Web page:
Saturday, May 05, 2012

Educational software I wish existed: StackExchange for teaching in the Humanities and Social Sciences

Here’s an idea I’ve been mulling over for the past week. (Mulling over enough to have spent many hours in an abortive attempt to create a prototype. But even simple web application programming seems to be a nontrivial problem that requires more time investment than I can muster right now). I have a large bank of questions for some of the courses I teach. These are mostly essay questions (short and long) of varying degrees of complexity, that ask students to make arguments, provide evidence, point to real-world examples, etc. I usually select the questions for final exams or other forms of assessment from this pool; a student who could answer all of them well would have essentially mastered the content of the course.

I would like to have a web application that draws on this pool of questions to do this:

  1. In “quiz mode” a student would either select a question or be served a random question from the pool, and then he/she would answer it. They could then move on to a different question, for as long as they wished. (Perhaps the questions could be served in such a way that students can vote for the questions they most want answered, as in Google Moderator). The software would also allow the students to rate both the quality of their own answers (how good they think their answer is) and/or their level of confidence in their answer (how certain they are that they have a good answer), as well as the level of difficulty of the question. Their answers and ratings would go into a database; as they accumulate, the instructor could see which questions are rated as “hard” by students, or display characteristic problems, and focus teaching efforts there.
  2. In “rating mode” students would either select a question or be served a random question from the pool, which they would view along with any (anonymized) answers from themselves, other students in the course, or even the instructor. They could then vote on which answer is best (if there is more than one answer) or rate the quality of existing answers. Perhaps they could also comment or edit existing answers if they want to add something to them, or feel a correction is in order. As these ratings accumulate, students would get a better sense of what counts as a good or a bad answer (assuming the “wisdom of crowds” works its magic; the courses I have in mind for this sort of application have around 100 students, which seems like it would be enough).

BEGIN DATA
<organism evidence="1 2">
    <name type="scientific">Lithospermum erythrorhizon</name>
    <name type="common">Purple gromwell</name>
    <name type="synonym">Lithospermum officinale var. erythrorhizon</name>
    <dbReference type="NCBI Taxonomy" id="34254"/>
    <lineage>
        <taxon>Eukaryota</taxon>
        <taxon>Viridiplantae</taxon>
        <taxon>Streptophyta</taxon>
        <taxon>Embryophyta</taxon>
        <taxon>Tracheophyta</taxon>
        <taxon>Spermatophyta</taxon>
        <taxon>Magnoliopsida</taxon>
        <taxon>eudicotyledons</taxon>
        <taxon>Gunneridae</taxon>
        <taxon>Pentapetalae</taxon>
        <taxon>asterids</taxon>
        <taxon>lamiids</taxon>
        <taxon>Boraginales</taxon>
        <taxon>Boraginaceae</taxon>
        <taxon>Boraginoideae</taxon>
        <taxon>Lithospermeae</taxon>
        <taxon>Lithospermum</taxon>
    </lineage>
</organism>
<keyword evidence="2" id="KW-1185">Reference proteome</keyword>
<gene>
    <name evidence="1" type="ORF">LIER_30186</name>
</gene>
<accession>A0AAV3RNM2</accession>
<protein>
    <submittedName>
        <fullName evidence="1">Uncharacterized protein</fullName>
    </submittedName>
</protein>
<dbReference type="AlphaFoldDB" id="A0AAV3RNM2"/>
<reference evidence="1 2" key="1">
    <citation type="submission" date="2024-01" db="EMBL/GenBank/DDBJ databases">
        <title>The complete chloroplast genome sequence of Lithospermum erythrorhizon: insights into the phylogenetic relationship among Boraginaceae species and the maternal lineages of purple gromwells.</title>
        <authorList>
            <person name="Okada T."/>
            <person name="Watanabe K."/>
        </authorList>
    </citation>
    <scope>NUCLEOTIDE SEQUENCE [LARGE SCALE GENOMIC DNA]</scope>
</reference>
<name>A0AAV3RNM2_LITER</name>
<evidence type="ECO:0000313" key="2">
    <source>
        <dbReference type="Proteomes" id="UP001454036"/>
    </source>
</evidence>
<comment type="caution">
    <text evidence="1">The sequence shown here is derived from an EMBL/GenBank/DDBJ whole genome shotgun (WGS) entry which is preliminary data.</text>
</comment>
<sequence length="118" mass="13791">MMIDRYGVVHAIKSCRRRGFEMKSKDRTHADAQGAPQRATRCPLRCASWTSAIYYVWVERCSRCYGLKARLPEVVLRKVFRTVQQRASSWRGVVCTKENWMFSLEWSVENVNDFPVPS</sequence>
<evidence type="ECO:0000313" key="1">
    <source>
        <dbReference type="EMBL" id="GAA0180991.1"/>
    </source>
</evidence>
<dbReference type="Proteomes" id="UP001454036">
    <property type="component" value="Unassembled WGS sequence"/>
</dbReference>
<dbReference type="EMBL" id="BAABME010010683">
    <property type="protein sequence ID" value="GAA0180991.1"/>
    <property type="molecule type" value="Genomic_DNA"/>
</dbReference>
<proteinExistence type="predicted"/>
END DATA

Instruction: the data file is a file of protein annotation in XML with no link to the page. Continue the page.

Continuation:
3. In “asking mode,” the application would allow students to submit questions, which then would go into the pool and could be answered by other students in the class. (Administrators could edit the questions for clarity or reject questions that are not sufficiently related to the topic of the course). 
  4. The application could even have something like the reputation management features of the StackExchange family of sites. Students who answer questions would gain reputation “points,” so long as their answers are rated relatively highly (fewer points for unrated or lower-rated answers); asking questions or rating answers would also get them some reputation points, though fewer. (For purely illustrative purposes, imagine that asking a question nets you 2 reputation points, so long as it is not rejected by the instructor, rating an answer nets you 1 point, and answering a question nets you between 5 and 10 points, depending on how highly rated your answers are). Perhaps these reputation points could be translated into actual grade points at the end of the term in accordance with some appropriate formula, though that would depend on the design of the course.

As I imagine it, an application like that would offer students extensive practice in writing, especially if combined with say, a requirement that they answer at least one question every week (in fact, this system could displace one of the traditional two essays we ask students to complete in many courses). It would also help them practice the entire material covered in the course: since the questions for the final exam would be drawn from the pool (or be very similar to some of the questions there) students who use the tool would be essentially studying for the final every time they use it. (“Quizzing” yourself is one of the most useful study techniques available, and the system would be designed so that you would get relatively quick, and eventually accurate, feedback on your answers, without the instructor having to grade hundreds of essays). And I (the instructor) would in turn get feedback on how well they understand the material, as well as on what aspects of the course they are having difficulty with. 

What do people think? What problems would you foresee emerging with a system like this?

As far as I can tell, nothing quite like that exists, though in some ways this would be like a private version of StackExchange, seeded with a pool of questions on some specific course topic and open only to people taking the course. Google Moderator has some useful features, and I’ve been thinking about using it as a study tool for students in my course this term, but it would not be fully integrated with the rest of the assessment in the way I would want. Or is there something out there that I’m missing? How difficult would it be to develop the system I've described above?

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